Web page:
How does a simple piece of wood become the king of instruments?
The violin does something remarkable, magical, and evocative. It is capable of bringing to life the mathematical marvels of Bach, the moan of a Gypsy melody, the wounded dignity of Beethoven's Concerto in D Major. No other instrument is steeped in such a rich brew of myth and lore--and yet the making of a violin starts with a simple block of wood. "The Violin Maker" takes the reader on a journey as that block of wood, in the hands of a master craftsman, becomes an instrument to rival one made by the greatest master of all time.
"Like The Piano Shop on the Left Bank, THE VIOLIN MAKER is easy, entertaining, and uniquely informative reading.--Booklist
"A beguiling journalistic meditation on the links--and tensions--between art, craft and connoisseurship."--Publishers Weekly
"An impassioned account...shows what magic is secretly being practiced behind many nondescript doors."--New York Times
"Honest, witty and dramatic. A thoroughly gripping read."--The Strad
"Marchese is engaging and funny and he uses his substantial skill to tell a story worthy of his subjects."--Newsweek
"A magical, profound and elegant look at the continued need for high quality in our throw away society."--Douglas Brinkley, Professor of History at Tulane University and author of THE GREAT DELUGE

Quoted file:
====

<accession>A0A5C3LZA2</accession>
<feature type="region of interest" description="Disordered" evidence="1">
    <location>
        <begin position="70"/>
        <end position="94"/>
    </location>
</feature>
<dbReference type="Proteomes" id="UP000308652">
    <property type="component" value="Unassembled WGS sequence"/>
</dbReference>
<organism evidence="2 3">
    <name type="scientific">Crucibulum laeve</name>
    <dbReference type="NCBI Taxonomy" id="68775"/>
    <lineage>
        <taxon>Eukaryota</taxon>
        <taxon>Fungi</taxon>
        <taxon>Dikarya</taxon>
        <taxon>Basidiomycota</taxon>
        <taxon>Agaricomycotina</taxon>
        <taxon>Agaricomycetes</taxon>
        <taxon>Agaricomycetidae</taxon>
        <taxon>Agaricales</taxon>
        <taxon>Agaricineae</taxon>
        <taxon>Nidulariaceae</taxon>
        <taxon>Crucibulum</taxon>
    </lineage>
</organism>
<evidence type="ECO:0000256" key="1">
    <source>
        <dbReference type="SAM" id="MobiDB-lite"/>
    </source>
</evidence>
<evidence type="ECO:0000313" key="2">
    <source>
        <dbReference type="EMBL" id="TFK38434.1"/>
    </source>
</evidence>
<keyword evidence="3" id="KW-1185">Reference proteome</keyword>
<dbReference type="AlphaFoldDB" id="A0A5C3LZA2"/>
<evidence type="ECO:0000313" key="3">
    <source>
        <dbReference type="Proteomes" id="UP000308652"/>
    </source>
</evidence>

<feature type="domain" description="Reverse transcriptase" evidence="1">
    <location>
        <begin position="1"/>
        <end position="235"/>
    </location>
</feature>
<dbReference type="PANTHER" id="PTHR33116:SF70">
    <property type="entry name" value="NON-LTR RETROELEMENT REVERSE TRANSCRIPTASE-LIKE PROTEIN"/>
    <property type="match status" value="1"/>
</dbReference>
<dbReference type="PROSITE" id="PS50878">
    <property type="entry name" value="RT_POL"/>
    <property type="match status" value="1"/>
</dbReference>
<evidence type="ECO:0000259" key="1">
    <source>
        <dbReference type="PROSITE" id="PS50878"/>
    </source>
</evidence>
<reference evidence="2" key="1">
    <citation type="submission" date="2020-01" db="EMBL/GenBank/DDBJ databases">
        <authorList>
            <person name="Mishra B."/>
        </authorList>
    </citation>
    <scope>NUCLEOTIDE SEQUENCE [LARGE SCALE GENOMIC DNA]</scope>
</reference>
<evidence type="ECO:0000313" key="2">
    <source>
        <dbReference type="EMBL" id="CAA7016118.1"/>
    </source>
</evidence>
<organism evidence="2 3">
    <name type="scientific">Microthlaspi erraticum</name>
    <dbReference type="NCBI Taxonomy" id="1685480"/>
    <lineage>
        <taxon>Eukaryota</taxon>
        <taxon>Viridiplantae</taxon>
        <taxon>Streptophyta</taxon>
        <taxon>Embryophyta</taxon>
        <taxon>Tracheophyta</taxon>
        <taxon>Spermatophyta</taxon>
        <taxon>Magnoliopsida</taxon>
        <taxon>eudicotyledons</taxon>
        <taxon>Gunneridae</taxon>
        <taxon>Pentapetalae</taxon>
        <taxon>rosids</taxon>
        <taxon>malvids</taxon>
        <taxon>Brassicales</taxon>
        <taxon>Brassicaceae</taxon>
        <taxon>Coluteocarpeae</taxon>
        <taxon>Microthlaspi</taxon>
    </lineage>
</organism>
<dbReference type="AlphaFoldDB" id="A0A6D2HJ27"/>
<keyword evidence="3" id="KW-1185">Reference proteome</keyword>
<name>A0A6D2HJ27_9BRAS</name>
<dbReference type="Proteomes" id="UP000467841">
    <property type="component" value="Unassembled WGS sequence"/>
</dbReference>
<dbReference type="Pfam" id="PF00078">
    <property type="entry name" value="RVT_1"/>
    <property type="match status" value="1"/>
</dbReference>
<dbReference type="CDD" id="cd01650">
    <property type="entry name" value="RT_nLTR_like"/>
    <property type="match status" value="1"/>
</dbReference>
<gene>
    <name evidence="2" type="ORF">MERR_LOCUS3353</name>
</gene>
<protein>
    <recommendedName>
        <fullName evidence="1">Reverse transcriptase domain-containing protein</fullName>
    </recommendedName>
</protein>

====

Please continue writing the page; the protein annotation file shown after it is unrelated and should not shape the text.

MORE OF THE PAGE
"An edifying adventure from hewn log to work of art. On pitch reporting documents an inspiring craft."--Kirkus Reviews
"Strikes a high note, with rich overtones on the themes of art, creation, and the power of music.--Entertainment Weekly
"You don't have to be a fiddler to enjoy this small gem of a book. A fine, informative read."--Santa Fe New Mexican
"Engaging...[In] the tradition of John McPhee and Tracy Kidder, John Marchese wittily deconstructs the capacious lore of violin-making."--Ben Yagoda, author of About Town: The New Yorker and the World It Made and When You Catch an Adjective, Kill It: The Parts of Speech, for Better and/or Worse
"Entertaining...(Marchese) shows a talent for engaging turns of phrase, and his accessible style and dry humor commingle well."--Library Journal
"Well researched...an appreciation for the ability and dedication of a man working with his hands."--Hartford Courant
"Informative. Insights (into) why classical music's most analyzed instrument retains so many mysteries.--San Diego Union-Tribune
"A deeply descriptiveand appreciative look at a slow, exacting craft. Marchese is a skilled writer."--USA Today